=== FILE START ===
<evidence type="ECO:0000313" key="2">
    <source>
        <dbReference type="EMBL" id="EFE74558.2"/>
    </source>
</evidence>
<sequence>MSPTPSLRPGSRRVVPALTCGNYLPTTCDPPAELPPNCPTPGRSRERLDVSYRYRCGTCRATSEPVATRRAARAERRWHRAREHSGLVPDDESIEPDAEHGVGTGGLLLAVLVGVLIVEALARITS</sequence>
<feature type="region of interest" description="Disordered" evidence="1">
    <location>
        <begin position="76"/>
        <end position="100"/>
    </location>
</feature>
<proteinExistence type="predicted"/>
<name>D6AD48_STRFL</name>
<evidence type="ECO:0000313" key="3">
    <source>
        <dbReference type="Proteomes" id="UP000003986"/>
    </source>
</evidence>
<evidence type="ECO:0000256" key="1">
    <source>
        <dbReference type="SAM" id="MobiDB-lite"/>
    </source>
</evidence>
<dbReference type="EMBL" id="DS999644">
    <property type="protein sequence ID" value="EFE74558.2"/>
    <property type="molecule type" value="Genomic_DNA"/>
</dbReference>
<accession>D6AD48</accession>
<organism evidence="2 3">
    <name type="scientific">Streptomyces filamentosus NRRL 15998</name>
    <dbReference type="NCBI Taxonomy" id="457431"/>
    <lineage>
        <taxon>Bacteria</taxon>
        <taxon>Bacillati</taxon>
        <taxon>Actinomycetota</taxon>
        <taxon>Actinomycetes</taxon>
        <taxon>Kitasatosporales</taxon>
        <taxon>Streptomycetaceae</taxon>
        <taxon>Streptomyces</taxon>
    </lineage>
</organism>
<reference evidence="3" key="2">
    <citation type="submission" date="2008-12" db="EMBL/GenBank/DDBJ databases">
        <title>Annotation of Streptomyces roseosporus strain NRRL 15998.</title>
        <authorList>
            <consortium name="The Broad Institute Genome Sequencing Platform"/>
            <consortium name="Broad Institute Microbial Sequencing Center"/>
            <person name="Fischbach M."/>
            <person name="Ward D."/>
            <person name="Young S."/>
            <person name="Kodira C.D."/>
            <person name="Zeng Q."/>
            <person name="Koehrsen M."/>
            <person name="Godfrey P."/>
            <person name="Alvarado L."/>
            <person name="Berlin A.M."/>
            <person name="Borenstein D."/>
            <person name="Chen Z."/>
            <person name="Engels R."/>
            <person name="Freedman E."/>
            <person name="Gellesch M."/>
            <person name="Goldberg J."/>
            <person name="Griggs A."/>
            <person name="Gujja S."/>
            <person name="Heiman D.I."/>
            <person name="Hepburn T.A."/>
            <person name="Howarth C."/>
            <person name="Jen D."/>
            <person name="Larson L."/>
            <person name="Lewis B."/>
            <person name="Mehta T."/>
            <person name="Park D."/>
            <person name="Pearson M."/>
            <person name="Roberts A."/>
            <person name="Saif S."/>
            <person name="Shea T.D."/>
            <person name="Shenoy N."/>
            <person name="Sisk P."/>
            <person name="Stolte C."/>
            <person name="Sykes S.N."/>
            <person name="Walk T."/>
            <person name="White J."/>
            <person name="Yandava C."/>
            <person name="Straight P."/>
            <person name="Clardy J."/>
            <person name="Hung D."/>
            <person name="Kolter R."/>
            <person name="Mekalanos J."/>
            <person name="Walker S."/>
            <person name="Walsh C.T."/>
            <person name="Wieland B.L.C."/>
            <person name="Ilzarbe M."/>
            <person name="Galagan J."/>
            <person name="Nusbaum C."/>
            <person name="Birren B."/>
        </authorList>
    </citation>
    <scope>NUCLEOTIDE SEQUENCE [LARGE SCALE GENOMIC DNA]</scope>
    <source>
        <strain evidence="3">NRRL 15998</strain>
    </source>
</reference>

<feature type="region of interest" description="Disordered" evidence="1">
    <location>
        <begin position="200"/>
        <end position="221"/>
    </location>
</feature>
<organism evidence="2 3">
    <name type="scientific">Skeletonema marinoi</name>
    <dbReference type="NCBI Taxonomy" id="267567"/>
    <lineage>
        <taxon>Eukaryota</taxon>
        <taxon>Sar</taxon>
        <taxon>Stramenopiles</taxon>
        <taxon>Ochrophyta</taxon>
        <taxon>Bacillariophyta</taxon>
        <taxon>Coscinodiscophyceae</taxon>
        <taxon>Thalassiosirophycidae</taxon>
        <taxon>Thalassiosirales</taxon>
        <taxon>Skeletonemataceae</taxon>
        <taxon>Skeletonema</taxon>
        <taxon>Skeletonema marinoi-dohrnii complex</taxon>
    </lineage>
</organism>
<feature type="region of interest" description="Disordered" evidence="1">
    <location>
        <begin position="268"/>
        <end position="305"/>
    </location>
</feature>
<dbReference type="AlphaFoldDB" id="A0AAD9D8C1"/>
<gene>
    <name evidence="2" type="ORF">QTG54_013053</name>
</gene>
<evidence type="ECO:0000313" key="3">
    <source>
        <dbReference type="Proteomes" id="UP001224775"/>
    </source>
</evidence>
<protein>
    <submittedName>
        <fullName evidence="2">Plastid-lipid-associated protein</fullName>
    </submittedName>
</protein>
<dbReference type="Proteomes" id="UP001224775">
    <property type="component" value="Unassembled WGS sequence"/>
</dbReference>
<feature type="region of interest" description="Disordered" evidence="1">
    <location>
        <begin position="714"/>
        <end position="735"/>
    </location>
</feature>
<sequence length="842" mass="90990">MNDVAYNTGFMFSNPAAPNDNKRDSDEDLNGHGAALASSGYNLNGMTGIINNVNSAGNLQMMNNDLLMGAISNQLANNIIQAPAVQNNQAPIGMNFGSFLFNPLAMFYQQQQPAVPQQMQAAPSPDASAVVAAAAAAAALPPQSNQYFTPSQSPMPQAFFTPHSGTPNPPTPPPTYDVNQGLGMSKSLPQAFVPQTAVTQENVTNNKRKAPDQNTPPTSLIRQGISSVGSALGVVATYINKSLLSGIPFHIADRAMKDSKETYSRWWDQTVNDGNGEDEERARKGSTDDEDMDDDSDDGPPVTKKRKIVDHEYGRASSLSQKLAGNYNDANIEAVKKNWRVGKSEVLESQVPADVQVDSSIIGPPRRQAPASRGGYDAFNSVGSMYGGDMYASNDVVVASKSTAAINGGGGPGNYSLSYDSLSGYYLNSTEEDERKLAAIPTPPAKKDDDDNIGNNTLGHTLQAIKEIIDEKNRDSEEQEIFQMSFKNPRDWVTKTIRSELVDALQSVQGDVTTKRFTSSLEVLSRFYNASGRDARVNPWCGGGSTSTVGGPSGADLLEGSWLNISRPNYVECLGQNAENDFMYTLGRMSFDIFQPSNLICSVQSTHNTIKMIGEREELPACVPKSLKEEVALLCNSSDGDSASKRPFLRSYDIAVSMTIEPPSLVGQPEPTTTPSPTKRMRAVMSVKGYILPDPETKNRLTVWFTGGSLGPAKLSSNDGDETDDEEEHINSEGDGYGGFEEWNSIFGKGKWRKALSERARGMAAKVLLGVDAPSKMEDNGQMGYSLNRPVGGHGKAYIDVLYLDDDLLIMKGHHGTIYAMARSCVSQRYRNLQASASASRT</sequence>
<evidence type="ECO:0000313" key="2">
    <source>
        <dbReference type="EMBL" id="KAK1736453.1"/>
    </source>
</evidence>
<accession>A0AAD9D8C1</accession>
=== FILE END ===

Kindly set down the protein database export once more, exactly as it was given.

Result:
<evidence type="ECO:0000313" key="2">
    <source>
        <dbReference type="EMBL" id="EFE74558.2"/>
    </source>
</evidence>
<sequence>MSPTPSLRPGSRRVVPALTCGNYLPTTCDPPAELPPNCPTPGRSRERLDVSYRYRCGTCRATSEPVATRRAARAERRWHRAREHSGLVPDDESIEPDAEHGVGTGGLLLAVLVGVLIVEALARITS</sequence>
<feature type="region of interest" description="Disordered" evidence="1">
    <location>
        <begin position="76"/>
        <end position="100"/>
    </location>
</feature>
<proteinExistence type="predicted"/>
<name>D6AD48_STRFL</name>
<evidence type="ECO:0000313" key="3">
    <source>
        <dbReference type="Proteomes" id="UP000003986"/>
    </source>
</evidence>
<evidence type="ECO:0000256" key="1">
    <source>
        <dbReference type="SAM" id="MobiDB-lite"/>
    </source>
</evidence>
<dbReference type="EMBL" id="DS999644">
    <property type="protein sequence ID" value="EFE74558.2"/>
    <property type="molecule type" value="Genomic_DNA"/>
</dbReference>
<accession>D6AD48</accession>
<organism evidence="2 3">
    <name type="scientific">Streptomyces filamentosus NRRL 15998</name>
    <dbReference type="NCBI Taxonomy" id="457431"/>
    <lineage>
        <taxon>Bacteria</taxon>
        <taxon>Bacillati</taxon>
        <taxon>Actinomycetota</taxon>
        <taxon>Actinomycetes</taxon>
        <taxon>Kitasatosporales</taxon>
        <taxon>Streptomycetaceae</taxon>
        <taxon>Streptomyces</taxon>
    </lineage>
</organism>
<reference evidence="3" key="2">
    <citation type="submission" date="2008-12" db="EMBL/GenBank/DDBJ databases">
        <title>Annotation of Streptomyces roseosporus strain NRRL 15998.</title>
        <authorList>
            <consortium name="The Broad Institute Genome Sequencing Platform"/>
            <consortium name="Broad Institute Microbial Sequencing Center"/>
            <person name="Fischbach M."/>
            <person name="Ward D."/>
            <person name="Young S."/>
            <person name="Kodira C.D."/>
            <person name="Zeng Q."/>
            <person name="Koehrsen M."/>
            <person name="Godfrey P."/>
            <person name="Alvarado L."/>
            <person name="Berlin A.M."/>
            <person name="Borenstein D."/>
            <person name="Chen Z."/>
            <person name="Engels R."/>
            <person name="Freedman E."/>
            <person name="Gellesch M."/>
            <person name="Goldberg J."/>
            <person name="Griggs A."/>
            <person name="Gujja S."/>
            <person name="Heiman D.I."/>
            <person name="Hepburn T.A."/>
            <person name="Howarth C."/>
            <person name="Jen D."/>
            <person name="Larson L."/>
            <person name="Lewis B."/>
            <person name="Mehta T."/>
            <person name="Park D."/>
            <person name="Pearson M."/>
            <person name="Roberts A."/>
            <person name="Saif S."/>
            <person name="Shea T.D."/>
            <person name="Shenoy N."/>
            <person name="Sisk P."/>
            <person name="Stolte C."/>
            <person name="Sykes S.N."/>
            <person name="Walk T."/>
            <person name="White J."/>
            <person name="Yandava C."/>
            <person name="Straight P."/>
            <person name="Clardy J."/>
            <person name="Hung D."/>
            <person name="Kolter R."/>
            <person name="Mekalanos J."/>
            <person name="Walker S."/>
            <person name="Walsh C.T."/>
            <person name="Wieland B.L.C."/>
            <person name="Ilzarbe M."/>
            <person name="Galagan J."/>
            <person name="Nusbaum C."/>
            <person name="Birren B."/>
        </authorList>
    </citation>
    <scope>NUCLEOTIDE SEQUENCE [LARGE SCALE GENOMIC DNA]</scope>
    <source>
        <strain evidence="3">NRRL 15998</strain>
    </source>
</reference>

<feature type="region of interest" description="Disordered" evidence="1">
    <location>
        <begin position="200"/>
        <end position="221"/>
    </location>
</feature>
<organism evidence="2 3">
    <name type="scientific">Skeletonema marinoi</name>
    <dbReference type="NCBI Taxonomy" id="267567"/>
    <lineage>
        <taxon>Eukaryota</taxon>
        <taxon>Sar</taxon>
        <taxon>Stramenopiles</taxon>
        <taxon>Ochrophyta</taxon>
        <taxon>Bacillariophyta</taxon>
        <taxon>Coscinodiscophyceae</taxon>
        <taxon>Thalassiosirophycidae</taxon>
        <taxon>Thalassiosirales</taxon>
        <taxon>Skeletonemataceae</taxon>
        <taxon>Skeletonema</taxon>
        <taxon>Skeletonema marinoi-dohrnii complex</taxon>
    </lineage>
</organism>
<feature type="region of interest" description="Disordered" evidence="1">
    <location>
        <begin position="268"/>
        <end position="305"/>
    </location>
</feature>
<dbReference type="AlphaFoldDB" id="A0AAD9D8C1"/>
<gene>
    <name evidence="2" type="ORF">QTG54_013053</name>
</gene>
<evidence type="ECO:0000313" key="3">
    <source>
        <dbReference type="Proteomes" id="UP001224775"/>
    </source>
</evidence>
<protein>
    <submittedName>
        <fullName evidence="2">Plastid-lipid-associated protein</fullName>
    </submittedName>
</protein>
<dbReference type="Proteomes" id="UP001224775">
    <property type="component" value="Unassembled WGS sequence"/>
</dbReference>
<feature type="region of interest" description="Disordered" evidence="1">
    <location>
        <begin position="714"/>
        <end position="735"/>
    </location>
</feature>
<sequence length="842" mass="90990">MNDVAYNTGFMFSNPAAPNDNKRDSDEDLNGHGAALASSGYNLNGMTGIINNVNSAGNLQMMNNDLLMGAISNQLANNIIQAPAVQNNQAPIGMNFGSFLFNPLAMFYQQQQPAVPQQMQAAPSPDASAVVAAAAAAAALPPQSNQYFTPSQSPMPQAFFTPHSGTPNPPTPPPTYDVNQGLGMSKSLPQAFVPQTAVTQENVTNNKRKAPDQNTPPTSLIRQGISSVGSALGVVATYINKSLLSGIPFHIADRAMKDSKETYSRWWDQTVNDGNGEDEERARKGSTDDEDMDDDSDDGPPVTKKRKIVDHEYGRASSLSQKLAGNYNDANIEAVKKNWRVGKSEVLESQVPADVQVDSSIIGPPRRQAPASRGGYDAFNSVGSMYGGDMYASNDVVVASKSTAAINGGGGPGNYSLSYDSLSGYYLNSTEEDERKLAAIPTPPAKKDDDDNIGNNTLGHTLQAIKEIIDEKNRDSEEQEIFQMSFKNPRDWVTKTIRSELVDALQSVQGDVTTKRFTSSLEVLSRFYNASGRDARVNPWCGGGSTSTVGGPSGADLLEGSWLNISRPNYVECLGQNAENDFMYTLGRMSFDIFQPSNLICSVQSTHNTIKMIGEREELPACVPKSLKEEVALLCNSSDGDSASKRPFLRSYDIAVSMTIEPPSLVGQPEPTTTPSPTKRMRAVMSVKGYILPDPETKNRLTVWFTGGSLGPAKLSSNDGDETDDEEEHINSEGDGYGGFEEWNSIFGKGKWRKALSERARGMAAKVLLGVDAPSKMEDNGQMGYSLNRPVGGHGKAYIDVLYLDDDLLIMKGHHGTIYAMARSCVSQRYRNLQASASASRT</sequence>
<evidence type="ECO:0000313" key="2">
    <source>
        <dbReference type="EMBL" id="KAK1736453.1"/>
    </source>
</evidence>
<accession>A0AAD9D8C1</accession>